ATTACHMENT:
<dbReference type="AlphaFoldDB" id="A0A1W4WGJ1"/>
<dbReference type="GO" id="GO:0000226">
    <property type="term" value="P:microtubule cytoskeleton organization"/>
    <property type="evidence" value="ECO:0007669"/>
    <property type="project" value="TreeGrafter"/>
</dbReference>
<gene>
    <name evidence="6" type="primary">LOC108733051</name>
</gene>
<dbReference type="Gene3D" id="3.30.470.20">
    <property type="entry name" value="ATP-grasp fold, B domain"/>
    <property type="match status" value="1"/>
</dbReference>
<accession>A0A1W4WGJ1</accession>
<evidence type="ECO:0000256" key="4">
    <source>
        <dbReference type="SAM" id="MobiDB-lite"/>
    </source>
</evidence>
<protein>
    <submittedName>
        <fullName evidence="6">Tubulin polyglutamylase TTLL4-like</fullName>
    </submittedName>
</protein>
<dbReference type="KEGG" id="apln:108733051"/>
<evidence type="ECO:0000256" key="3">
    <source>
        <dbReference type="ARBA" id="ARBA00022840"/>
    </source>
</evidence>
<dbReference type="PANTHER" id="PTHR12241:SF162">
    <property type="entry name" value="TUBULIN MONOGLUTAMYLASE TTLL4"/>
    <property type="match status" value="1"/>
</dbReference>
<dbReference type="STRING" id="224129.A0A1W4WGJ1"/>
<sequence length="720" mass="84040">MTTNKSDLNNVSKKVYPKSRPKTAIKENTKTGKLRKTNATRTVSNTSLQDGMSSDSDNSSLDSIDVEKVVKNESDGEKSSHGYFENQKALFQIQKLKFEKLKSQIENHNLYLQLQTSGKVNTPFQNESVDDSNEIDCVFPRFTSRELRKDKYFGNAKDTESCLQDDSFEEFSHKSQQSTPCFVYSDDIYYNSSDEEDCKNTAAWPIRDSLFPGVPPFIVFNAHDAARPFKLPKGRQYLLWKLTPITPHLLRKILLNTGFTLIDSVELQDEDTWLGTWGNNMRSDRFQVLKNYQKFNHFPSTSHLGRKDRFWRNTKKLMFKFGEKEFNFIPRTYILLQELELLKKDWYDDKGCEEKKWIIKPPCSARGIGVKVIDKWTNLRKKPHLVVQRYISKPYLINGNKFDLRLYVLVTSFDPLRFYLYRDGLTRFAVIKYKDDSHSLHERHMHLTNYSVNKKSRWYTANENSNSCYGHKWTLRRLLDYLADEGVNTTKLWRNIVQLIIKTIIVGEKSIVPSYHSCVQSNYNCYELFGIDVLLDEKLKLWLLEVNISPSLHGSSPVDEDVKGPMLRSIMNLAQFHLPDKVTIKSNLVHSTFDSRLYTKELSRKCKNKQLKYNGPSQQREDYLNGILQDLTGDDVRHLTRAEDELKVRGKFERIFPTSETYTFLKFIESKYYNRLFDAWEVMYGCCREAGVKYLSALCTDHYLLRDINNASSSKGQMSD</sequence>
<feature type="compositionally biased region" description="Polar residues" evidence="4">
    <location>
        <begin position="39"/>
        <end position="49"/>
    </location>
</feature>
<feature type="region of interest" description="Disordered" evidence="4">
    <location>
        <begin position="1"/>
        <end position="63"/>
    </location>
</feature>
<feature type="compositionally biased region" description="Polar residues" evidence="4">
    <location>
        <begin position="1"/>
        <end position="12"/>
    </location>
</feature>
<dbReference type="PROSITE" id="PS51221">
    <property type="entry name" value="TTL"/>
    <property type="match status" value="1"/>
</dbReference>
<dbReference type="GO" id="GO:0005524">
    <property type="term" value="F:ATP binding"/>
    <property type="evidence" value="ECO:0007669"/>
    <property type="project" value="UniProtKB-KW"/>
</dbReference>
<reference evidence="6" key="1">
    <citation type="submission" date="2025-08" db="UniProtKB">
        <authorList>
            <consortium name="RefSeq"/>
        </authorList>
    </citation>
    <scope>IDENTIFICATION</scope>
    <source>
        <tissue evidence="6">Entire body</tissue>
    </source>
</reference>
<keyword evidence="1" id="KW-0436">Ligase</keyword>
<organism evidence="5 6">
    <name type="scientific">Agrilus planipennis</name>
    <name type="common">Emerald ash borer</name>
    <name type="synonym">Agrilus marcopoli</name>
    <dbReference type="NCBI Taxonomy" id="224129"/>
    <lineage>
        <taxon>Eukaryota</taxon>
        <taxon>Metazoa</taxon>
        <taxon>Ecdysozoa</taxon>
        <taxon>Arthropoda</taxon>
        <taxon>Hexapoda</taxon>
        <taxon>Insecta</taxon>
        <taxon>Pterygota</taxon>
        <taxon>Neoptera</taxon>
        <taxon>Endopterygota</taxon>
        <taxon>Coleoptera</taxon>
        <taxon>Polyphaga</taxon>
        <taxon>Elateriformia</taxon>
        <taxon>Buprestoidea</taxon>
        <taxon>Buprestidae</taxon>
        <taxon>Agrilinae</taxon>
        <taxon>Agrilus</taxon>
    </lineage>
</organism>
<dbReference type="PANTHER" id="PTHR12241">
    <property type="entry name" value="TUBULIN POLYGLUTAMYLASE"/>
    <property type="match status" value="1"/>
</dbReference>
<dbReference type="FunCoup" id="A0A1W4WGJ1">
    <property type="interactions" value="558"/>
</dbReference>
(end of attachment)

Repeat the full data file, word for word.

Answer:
<dbReference type="AlphaFoldDB" id="A0A1W4WGJ1"/>
<dbReference type="GO" id="GO:0000226">
    <property type="term" value="P:microtubule cytoskeleton organization"/>
    <property type="evidence" value="ECO:0007669"/>
    <property type="project" value="TreeGrafter"/>
</dbReference>
<gene>
    <name evidence="6" type="primary">LOC108733051</name>
</gene>
<dbReference type="Gene3D" id="3.30.470.20">
    <property type="entry name" value="ATP-grasp fold, B domain"/>
    <property type="match status" value="1"/>
</dbReference>
<accession>A0A1W4WGJ1</accession>
<evidence type="ECO:0000256" key="4">
    <source>
        <dbReference type="SAM" id="MobiDB-lite"/>
    </source>
</evidence>
<protein>
    <submittedName>
        <fullName evidence="6">Tubulin polyglutamylase TTLL4-like</fullName>
    </submittedName>
</protein>
<dbReference type="KEGG" id="apln:108733051"/>
<evidence type="ECO:0000256" key="3">
    <source>
        <dbReference type="ARBA" id="ARBA00022840"/>
    </source>
</evidence>
<dbReference type="PANTHER" id="PTHR12241:SF162">
    <property type="entry name" value="TUBULIN MONOGLUTAMYLASE TTLL4"/>
    <property type="match status" value="1"/>
</dbReference>
<dbReference type="STRING" id="224129.A0A1W4WGJ1"/>
<sequence length="720" mass="84040">MTTNKSDLNNVSKKVYPKSRPKTAIKENTKTGKLRKTNATRTVSNTSLQDGMSSDSDNSSLDSIDVEKVVKNESDGEKSSHGYFENQKALFQIQKLKFEKLKSQIENHNLYLQLQTSGKVNTPFQNESVDDSNEIDCVFPRFTSRELRKDKYFGNAKDTESCLQDDSFEEFSHKSQQSTPCFVYSDDIYYNSSDEEDCKNTAAWPIRDSLFPGVPPFIVFNAHDAARPFKLPKGRQYLLWKLTPITPHLLRKILLNTGFTLIDSVELQDEDTWLGTWGNNMRSDRFQVLKNYQKFNHFPSTSHLGRKDRFWRNTKKLMFKFGEKEFNFIPRTYILLQELELLKKDWYDDKGCEEKKWIIKPPCSARGIGVKVIDKWTNLRKKPHLVVQRYISKPYLINGNKFDLRLYVLVTSFDPLRFYLYRDGLTRFAVIKYKDDSHSLHERHMHLTNYSVNKKSRWYTANENSNSCYGHKWTLRRLLDYLADEGVNTTKLWRNIVQLIIKTIIVGEKSIVPSYHSCVQSNYNCYELFGIDVLLDEKLKLWLLEVNISPSLHGSSPVDEDVKGPMLRSIMNLAQFHLPDKVTIKSNLVHSTFDSRLYTKELSRKCKNKQLKYNGPSQQREDYLNGILQDLTGDDVRHLTRAEDELKVRGKFERIFPTSETYTFLKFIESKYYNRLFDAWEVMYGCCREAGVKYLSALCTDHYLLRDINNASSSKGQMSD</sequence>
<feature type="compositionally biased region" description="Polar residues" evidence="4">
    <location>
        <begin position="39"/>
        <end position="49"/>
    </location>
</feature>
<feature type="region of interest" description="Disordered" evidence="4">
    <location>
        <begin position="1"/>
        <end position="63"/>
    </location>
</feature>
<feature type="compositionally biased region" description="Polar residues" evidence="4">
    <location>
        <begin position="1"/>
        <end position="12"/>
    </location>
</feature>
<dbReference type="PROSITE" id="PS51221">
    <property type="entry name" value="TTL"/>
    <property type="match status" value="1"/>
</dbReference>
<dbReference type="GO" id="GO:0005524">
    <property type="term" value="F:ATP binding"/>
    <property type="evidence" value="ECO:0007669"/>
    <property type="project" value="UniProtKB-KW"/>
</dbReference>
<reference evidence="6" key="1">
    <citation type="submission" date="2025-08" db="UniProtKB">
        <authorList>
            <consortium name="RefSeq"/>
        </authorList>
    </citation>
    <scope>IDENTIFICATION</scope>
    <source>
        <tissue evidence="6">Entire body</tissue>
    </source>
</reference>
<keyword evidence="1" id="KW-0436">Ligase</keyword>
<organism evidence="5 6">
    <name type="scientific">Agrilus planipennis</name>
    <name type="common">Emerald ash borer</name>
    <name type="synonym">Agrilus marcopoli</name>
    <dbReference type="NCBI Taxonomy" id="224129"/>
    <lineage>
        <taxon>Eukaryota</taxon>
        <taxon>Metazoa</taxon>
        <taxon>Ecdysozoa</taxon>
        <taxon>Arthropoda</taxon>
        <taxon>Hexapoda</taxon>
        <taxon>Insecta</taxon>
        <taxon>Pterygota</taxon>
        <taxon>Neoptera</taxon>
        <taxon>Endopterygota</taxon>
        <taxon>Coleoptera</taxon>
        <taxon>Polyphaga</taxon>
        <taxon>Elateriformia</taxon>
        <taxon>Buprestoidea</taxon>
        <taxon>Buprestidae</taxon>
        <taxon>Agrilinae</taxon>
        <taxon>Agrilus</taxon>
    </lineage>
</organism>
<dbReference type="PANTHER" id="PTHR12241">
    <property type="entry name" value="TUBULIN POLYGLUTAMYLASE"/>
    <property type="match status" value="1"/>
</dbReference>
<dbReference type="FunCoup" id="A0A1W4WGJ1">
    <property type="interactions" value="558"/>
</dbReference>